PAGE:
Smith is not oblivious to this fact and is desperate to help improve the structures around the team even further
Graeme Smith has never been afraid of a challenge. Anyone that takes on the leadership role of a national team aged 23 rarely is.
But even Smith must have been wondering how broad his shoulders really were after his first few weeks in the hot seat as Cricket SA’s acting director of cricket.
Not only were the Proteas’ Men’s team losing to England at home, but the former Test veteran was being hauled over the coals for handing out “jobs for pals” and being part of a “whitewash” that was reclaiming cricket in South Africa.
There was also an elephant in the room that required Smith’s urgent attention. Faf du Plessis’s tenure as Proteas captain was coming under increased scrutiny, particularly with the skipper being short of runs in the Test format.
To add to Smith’s “To-do-List” was the dismal performance of the Junior Proteas in the ICC Under-19 World Cup on home soil, while the Proteas’ Women’s team were not inspiring any form of confidence ahead of their trip Down Under for the ICC T20 World Cup.
It’s no wonder I see Smith every morning in the gym, hitting the treadmill hard, in a bid not just to keep his fitness levels up but to also maintain some form of sanity.
The past week I’ve been greeted with a bigger smile though. It seems like the initial teething problems starting any job seems to be ironing itself out.
It has helped that Smith has tackled some of the pressing issues head-on. The first on the list was sitting down with Du Plessis, and making Faf realise that he still had a crucial role to play within the Proteas set-up but that the team needs to move on with a new leader in the form of Quinton de Kock.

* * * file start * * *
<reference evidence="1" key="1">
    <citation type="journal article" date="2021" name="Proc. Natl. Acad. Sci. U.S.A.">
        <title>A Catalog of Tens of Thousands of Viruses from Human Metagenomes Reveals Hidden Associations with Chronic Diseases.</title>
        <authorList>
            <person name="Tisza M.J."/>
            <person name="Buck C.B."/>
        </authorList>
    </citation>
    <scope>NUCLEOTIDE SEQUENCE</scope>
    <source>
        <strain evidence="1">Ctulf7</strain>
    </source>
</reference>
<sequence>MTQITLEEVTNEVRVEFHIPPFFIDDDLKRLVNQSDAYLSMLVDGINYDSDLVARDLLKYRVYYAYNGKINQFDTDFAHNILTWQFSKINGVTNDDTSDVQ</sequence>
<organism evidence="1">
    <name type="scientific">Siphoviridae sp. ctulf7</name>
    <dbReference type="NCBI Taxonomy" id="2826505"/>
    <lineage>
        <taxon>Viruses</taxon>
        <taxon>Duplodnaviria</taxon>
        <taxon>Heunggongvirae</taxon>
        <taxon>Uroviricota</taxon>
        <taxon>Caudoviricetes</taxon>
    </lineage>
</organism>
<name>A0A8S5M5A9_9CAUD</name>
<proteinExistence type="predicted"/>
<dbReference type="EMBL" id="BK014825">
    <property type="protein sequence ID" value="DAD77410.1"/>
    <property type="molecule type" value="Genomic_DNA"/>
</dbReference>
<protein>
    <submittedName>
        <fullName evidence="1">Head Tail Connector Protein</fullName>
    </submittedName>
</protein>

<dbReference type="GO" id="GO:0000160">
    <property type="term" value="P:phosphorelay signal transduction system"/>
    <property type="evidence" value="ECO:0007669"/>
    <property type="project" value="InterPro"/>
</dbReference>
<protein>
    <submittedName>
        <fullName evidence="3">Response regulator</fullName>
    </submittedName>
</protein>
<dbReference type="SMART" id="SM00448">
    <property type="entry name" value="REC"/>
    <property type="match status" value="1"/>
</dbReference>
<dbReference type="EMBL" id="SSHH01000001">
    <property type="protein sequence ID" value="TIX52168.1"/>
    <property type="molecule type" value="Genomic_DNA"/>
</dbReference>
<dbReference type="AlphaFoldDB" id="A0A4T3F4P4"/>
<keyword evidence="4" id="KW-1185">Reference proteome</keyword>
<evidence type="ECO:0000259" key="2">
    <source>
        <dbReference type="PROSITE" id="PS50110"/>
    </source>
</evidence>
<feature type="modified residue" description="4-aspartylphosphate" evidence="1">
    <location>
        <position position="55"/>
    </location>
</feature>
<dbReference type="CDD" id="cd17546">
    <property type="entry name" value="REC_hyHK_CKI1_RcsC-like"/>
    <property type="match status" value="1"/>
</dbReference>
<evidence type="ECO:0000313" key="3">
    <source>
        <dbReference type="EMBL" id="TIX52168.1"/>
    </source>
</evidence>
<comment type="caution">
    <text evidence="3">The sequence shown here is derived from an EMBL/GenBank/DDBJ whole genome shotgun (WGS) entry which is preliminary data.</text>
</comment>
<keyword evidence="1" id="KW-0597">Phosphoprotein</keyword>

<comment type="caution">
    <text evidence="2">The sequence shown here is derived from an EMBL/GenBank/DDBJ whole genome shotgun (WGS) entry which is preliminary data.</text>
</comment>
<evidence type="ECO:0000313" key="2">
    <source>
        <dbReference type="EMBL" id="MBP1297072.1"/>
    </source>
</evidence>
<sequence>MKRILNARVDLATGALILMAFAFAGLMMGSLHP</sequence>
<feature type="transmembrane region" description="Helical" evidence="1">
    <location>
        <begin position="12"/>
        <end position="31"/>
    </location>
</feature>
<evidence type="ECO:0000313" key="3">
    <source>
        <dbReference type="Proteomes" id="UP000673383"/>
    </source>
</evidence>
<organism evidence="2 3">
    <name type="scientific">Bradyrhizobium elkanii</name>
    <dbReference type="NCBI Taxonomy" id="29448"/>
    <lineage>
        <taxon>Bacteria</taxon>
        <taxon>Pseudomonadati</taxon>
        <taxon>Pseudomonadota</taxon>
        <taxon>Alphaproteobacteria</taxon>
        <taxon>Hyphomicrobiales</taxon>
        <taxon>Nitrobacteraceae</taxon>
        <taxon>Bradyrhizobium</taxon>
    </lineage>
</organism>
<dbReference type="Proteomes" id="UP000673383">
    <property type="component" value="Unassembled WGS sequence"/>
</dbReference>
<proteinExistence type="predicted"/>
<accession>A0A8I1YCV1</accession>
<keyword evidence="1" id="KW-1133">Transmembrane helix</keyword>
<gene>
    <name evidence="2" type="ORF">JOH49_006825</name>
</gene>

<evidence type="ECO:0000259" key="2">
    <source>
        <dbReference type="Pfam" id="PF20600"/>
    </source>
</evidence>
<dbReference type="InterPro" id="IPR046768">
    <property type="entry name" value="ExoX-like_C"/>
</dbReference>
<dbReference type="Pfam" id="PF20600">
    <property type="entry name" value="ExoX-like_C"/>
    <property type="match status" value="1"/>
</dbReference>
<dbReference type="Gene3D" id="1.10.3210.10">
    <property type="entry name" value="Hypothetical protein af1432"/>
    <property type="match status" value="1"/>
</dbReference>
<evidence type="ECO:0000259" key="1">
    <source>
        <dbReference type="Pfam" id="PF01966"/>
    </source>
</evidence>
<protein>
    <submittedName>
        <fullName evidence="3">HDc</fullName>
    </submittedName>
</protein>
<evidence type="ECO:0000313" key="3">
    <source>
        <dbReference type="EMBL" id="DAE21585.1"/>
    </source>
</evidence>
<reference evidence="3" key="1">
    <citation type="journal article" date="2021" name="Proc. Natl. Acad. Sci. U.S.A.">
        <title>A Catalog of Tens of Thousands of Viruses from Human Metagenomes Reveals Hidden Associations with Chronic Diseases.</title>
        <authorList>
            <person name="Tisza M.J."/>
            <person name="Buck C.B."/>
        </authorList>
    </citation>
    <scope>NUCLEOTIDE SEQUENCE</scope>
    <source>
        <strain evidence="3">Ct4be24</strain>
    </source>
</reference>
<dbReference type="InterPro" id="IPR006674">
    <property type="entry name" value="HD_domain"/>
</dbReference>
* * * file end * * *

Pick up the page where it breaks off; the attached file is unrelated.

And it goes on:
It gave the Proteas direction and the inspired confidence in the young lads playing for De Kock. And once they also realised they could not rely solely on De Kock as the team’s primary source of runs, there was a sudden transformation that saw the likes of Heinrich Klaasen, Janneman Malan and Jon-Jon Smuts flourishing under the new regime.
Suddenly, the smiles were back and the results were forthcoming and South Africa trounced a powerful Australian team, including the likes of David Warner, Steve Smith, Mitchell Starc, Josh Hazelwood and Pat Cummins 3-0 in the final act of the summer.
It was a result that would have given Smith belief that he was not running into a brick wall.
But the real ray of hope would have been the Women’s team performance at the T20 World Cup. Although Smith would not have had much to do with the preparation of the team in the build-up to Australia, he has since been monitoring Dané van Niekerk’s side closely.
The “feel-good-factor” around Women’s cricket is exactly the positivity cricket in South Africa desperately needs after the past 12 months. Smith is not oblivious to this fact and is desperate to help improve the structures around the team even further.
He also realises there is a unique bond that exists in that team and knows that any changes that are to be made need to be subtle and in accordance with the spirit and ethos of the squad.